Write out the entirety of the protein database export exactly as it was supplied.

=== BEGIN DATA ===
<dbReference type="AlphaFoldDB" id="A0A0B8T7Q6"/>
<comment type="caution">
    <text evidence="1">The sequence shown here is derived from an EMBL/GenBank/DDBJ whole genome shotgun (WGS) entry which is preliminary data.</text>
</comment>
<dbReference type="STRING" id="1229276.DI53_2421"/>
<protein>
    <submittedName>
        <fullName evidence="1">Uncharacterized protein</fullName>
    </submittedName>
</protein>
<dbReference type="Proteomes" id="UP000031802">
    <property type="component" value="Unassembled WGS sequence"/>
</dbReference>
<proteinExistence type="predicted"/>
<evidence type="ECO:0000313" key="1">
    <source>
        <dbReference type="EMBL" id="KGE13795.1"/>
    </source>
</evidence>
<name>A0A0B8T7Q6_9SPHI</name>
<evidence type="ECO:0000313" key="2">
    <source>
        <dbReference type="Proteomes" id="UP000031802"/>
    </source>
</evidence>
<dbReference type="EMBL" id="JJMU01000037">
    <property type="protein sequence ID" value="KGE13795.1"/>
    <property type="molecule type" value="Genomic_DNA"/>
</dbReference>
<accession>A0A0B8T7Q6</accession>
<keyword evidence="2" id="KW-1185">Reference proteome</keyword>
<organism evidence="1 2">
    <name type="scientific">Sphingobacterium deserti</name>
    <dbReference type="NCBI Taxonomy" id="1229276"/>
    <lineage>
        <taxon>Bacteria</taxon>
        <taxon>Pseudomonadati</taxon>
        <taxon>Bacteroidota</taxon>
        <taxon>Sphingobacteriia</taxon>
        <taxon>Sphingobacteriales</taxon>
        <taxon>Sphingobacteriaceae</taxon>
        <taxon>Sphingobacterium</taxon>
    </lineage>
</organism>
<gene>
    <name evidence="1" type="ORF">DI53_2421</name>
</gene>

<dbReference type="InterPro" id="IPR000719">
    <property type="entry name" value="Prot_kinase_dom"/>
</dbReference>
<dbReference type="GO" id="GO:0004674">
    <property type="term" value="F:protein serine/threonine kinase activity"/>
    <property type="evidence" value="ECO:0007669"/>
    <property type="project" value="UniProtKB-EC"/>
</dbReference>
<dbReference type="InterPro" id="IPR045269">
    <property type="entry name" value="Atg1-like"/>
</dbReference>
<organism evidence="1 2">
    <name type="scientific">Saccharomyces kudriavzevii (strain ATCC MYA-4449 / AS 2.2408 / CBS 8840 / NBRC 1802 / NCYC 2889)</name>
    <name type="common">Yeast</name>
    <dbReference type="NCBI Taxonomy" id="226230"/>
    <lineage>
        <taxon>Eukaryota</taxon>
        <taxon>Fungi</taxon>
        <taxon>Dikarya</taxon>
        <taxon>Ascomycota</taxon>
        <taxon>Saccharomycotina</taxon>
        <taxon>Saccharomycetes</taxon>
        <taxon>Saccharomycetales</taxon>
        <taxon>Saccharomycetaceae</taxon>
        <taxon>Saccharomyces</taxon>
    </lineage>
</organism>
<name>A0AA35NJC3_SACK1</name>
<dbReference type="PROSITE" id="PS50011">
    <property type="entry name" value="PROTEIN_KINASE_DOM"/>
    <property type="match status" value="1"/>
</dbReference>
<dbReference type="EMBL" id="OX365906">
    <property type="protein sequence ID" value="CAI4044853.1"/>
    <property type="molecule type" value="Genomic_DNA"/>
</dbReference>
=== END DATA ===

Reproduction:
<dbReference type="AlphaFoldDB" id="A0A0B8T7Q6"/>
<comment type="caution">
    <text evidence="1">The sequence shown here is derived from an EMBL/GenBank/DDBJ whole genome shotgun (WGS) entry which is preliminary data.</text>
</comment>
<dbReference type="STRING" id="1229276.DI53_2421"/>
<protein>
    <submittedName>
        <fullName evidence="1">Uncharacterized protein</fullName>
    </submittedName>
</protein>
<dbReference type="Proteomes" id="UP000031802">
    <property type="component" value="Unassembled WGS sequence"/>
</dbReference>
<proteinExistence type="predicted"/>
<evidence type="ECO:0000313" key="1">
    <source>
        <dbReference type="EMBL" id="KGE13795.1"/>
    </source>
</evidence>
<name>A0A0B8T7Q6_9SPHI</name>
<evidence type="ECO:0000313" key="2">
    <source>
        <dbReference type="Proteomes" id="UP000031802"/>
    </source>
</evidence>
<dbReference type="EMBL" id="JJMU01000037">
    <property type="protein sequence ID" value="KGE13795.1"/>
    <property type="molecule type" value="Genomic_DNA"/>
</dbReference>
<accession>A0A0B8T7Q6</accession>
<keyword evidence="2" id="KW-1185">Reference proteome</keyword>
<organism evidence="1 2">
    <name type="scientific">Sphingobacterium deserti</name>
    <dbReference type="NCBI Taxonomy" id="1229276"/>
    <lineage>
        <taxon>Bacteria</taxon>
        <taxon>Pseudomonadati</taxon>
        <taxon>Bacteroidota</taxon>
        <taxon>Sphingobacteriia</taxon>
        <taxon>Sphingobacteriales</taxon>
        <taxon>Sphingobacteriaceae</taxon>
        <taxon>Sphingobacterium</taxon>
    </lineage>
</organism>
<gene>
    <name evidence="1" type="ORF">DI53_2421</name>
</gene>

<dbReference type="InterPro" id="IPR000719">
    <property type="entry name" value="Prot_kinase_dom"/>
</dbReference>
<dbReference type="GO" id="GO:0004674">
    <property type="term" value="F:protein serine/threonine kinase activity"/>
    <property type="evidence" value="ECO:0007669"/>
    <property type="project" value="UniProtKB-EC"/>
</dbReference>
<dbReference type="InterPro" id="IPR045269">
    <property type="entry name" value="Atg1-like"/>
</dbReference>
<organism evidence="1 2">
    <name type="scientific">Saccharomyces kudriavzevii (strain ATCC MYA-4449 / AS 2.2408 / CBS 8840 / NBRC 1802 / NCYC 2889)</name>
    <name type="common">Yeast</name>
    <dbReference type="NCBI Taxonomy" id="226230"/>
    <lineage>
        <taxon>Eukaryota</taxon>
        <taxon>Fungi</taxon>
        <taxon>Dikarya</taxon>
        <taxon>Ascomycota</taxon>
        <taxon>Saccharomycotina</taxon>
        <taxon>Saccharomycetes</taxon>
        <taxon>Saccharomycetales</taxon>
        <taxon>Saccharomycetaceae</taxon>
        <taxon>Saccharomyces</taxon>
    </lineage>
</organism>
<name>A0AA35NJC3_SACK1</name>
<dbReference type="PROSITE" id="PS50011">
    <property type="entry name" value="PROTEIN_KINASE_DOM"/>
    <property type="match status" value="1"/>
</dbReference>
<dbReference type="EMBL" id="OX365906">
    <property type="protein sequence ID" value="CAI4044853.1"/>
    <property type="molecule type" value="Genomic_DNA"/>
</dbReference>